A thousand thoughts raced through his mind, none of them at all pleasant. What has Tovee done? And what will become of poor he? Worst of the worst, what will become of his neighbor, namely me?
Inkie had spoken aloud, of course. Being an ordinary Loman, he always voiced his inner thoughts outwardly. Because of the tone of his voice, though, no one would think of paying any attention. Inkie used one pitch when he intended other Lomen to hear him and another when he was simply “think-saying.” He had often been in a room full of Lomen, all speaking their thoughts at once. Naturally, no one listened to anyone except themselves since Lomen are, without exception, most intrigued by their own “think-saying.”
The chief Principower, Ludas, stepped forward. His robe was the most spectacular of all the Principowers’. A wide strip of scarlet cloth ran from the neck down to its hem. Narrower strips bordered the wide one in dazzling colors of sun-gold, grass-green, sky-blue, and even orange. It wasn’t the type of thing an ordinary Loman would feel comfortable wearing, but a robe of this character seemed fit for one who was a ruler.
Ludas puffed up his chest and spoke in a low voice. “It is always a sad day for Idmar when a lower Loman goes astray.” He shook his head slowly and solemnly. “Have we not warned you against bad behavior since you were of the youngest years? The rules have been plainly told, over and again. But now you see that Tovee has chosen a path not wise.”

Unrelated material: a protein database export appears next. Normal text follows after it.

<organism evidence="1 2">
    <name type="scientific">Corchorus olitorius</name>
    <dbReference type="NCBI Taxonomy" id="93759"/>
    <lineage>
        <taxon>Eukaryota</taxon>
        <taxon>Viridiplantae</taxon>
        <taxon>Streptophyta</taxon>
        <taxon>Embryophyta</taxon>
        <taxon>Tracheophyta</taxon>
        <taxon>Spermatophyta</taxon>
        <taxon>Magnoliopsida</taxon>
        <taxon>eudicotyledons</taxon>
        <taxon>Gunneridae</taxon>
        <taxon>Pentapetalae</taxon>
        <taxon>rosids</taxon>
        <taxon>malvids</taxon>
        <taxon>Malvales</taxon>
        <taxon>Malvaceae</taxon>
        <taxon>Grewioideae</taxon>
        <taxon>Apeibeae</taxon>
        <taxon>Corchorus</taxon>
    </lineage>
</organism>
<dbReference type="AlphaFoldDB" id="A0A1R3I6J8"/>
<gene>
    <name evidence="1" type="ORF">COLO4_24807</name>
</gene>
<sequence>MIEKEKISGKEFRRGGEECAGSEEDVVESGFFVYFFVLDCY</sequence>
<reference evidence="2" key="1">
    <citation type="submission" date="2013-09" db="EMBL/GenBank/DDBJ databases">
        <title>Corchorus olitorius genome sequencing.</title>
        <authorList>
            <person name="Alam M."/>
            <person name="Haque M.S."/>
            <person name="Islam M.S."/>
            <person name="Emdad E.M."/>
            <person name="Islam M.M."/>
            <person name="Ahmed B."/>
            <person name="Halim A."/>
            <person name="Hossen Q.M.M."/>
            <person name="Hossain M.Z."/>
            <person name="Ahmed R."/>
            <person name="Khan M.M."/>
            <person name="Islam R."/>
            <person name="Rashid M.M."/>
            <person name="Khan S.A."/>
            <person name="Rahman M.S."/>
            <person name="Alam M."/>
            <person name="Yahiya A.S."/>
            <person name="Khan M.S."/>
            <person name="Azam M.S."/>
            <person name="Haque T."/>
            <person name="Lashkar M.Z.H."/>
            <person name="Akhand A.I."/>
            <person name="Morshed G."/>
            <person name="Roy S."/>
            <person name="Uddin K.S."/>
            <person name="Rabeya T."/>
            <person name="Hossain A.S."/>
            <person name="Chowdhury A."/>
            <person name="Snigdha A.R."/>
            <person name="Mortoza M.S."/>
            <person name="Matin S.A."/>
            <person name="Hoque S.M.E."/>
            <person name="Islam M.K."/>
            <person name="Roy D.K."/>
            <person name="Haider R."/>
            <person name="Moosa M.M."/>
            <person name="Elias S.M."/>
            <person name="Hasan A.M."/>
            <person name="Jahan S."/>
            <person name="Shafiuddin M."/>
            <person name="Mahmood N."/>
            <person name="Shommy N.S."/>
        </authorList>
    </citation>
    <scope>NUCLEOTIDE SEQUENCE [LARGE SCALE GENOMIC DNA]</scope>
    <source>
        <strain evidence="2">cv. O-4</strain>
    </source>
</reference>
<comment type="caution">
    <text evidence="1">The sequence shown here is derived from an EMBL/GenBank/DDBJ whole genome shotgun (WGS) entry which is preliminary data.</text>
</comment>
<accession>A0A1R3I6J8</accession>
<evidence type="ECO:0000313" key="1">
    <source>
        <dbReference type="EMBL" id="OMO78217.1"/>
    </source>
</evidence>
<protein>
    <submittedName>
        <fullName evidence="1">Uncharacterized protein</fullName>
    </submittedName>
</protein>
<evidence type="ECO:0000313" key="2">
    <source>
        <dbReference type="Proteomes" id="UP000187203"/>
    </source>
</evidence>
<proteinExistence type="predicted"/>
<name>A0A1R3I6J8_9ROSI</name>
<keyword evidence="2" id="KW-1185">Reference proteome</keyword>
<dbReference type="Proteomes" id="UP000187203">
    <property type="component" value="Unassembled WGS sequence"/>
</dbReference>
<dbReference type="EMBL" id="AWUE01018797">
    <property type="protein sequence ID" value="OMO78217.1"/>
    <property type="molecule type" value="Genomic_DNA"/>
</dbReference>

Inkie always thought Tovee an upstanding fellow, not at all the type to fall into trouble. He wondered which of the many rules Tovee had broken.
Ludas continued in a deep voice, “Now he will pay a severe price for his foolishness.”
The other time Inkie had witnesses such a thing was almost eight years earlier, although he recalled it quite clearly. In that instance as well, the specific offense had not been spelled out. Inkie thought the omission made the situation doubly frightful, perhaps even triply so. One cold fact remained from that day long ago. That Loman had not been seen or heard from ever again.
Principower Ludas went on for several minutes more using the scariest language. “Punishment…pain…hurt.” Inkie noted these and other equally dreadful words. Then Ludas paused, without explanation, and simply glared at the audience. In that silent moment, the power of his stare sent shivers and chills up and down Inkie’s back—and his front as well. Finally, the Principower declared the awful judgment, “Take the prisoner away to face his fate.”
Inkie felt a shockwave tumble through the crowd. Numerous Lomen froze stiff, while others quaked and looked for neighbors to lean on. Inkie heard weak Loman voices speak to Tovee a sorrowful good-bye. From some, he heard only mournful weeping. Tears filled Inkie’s eyes.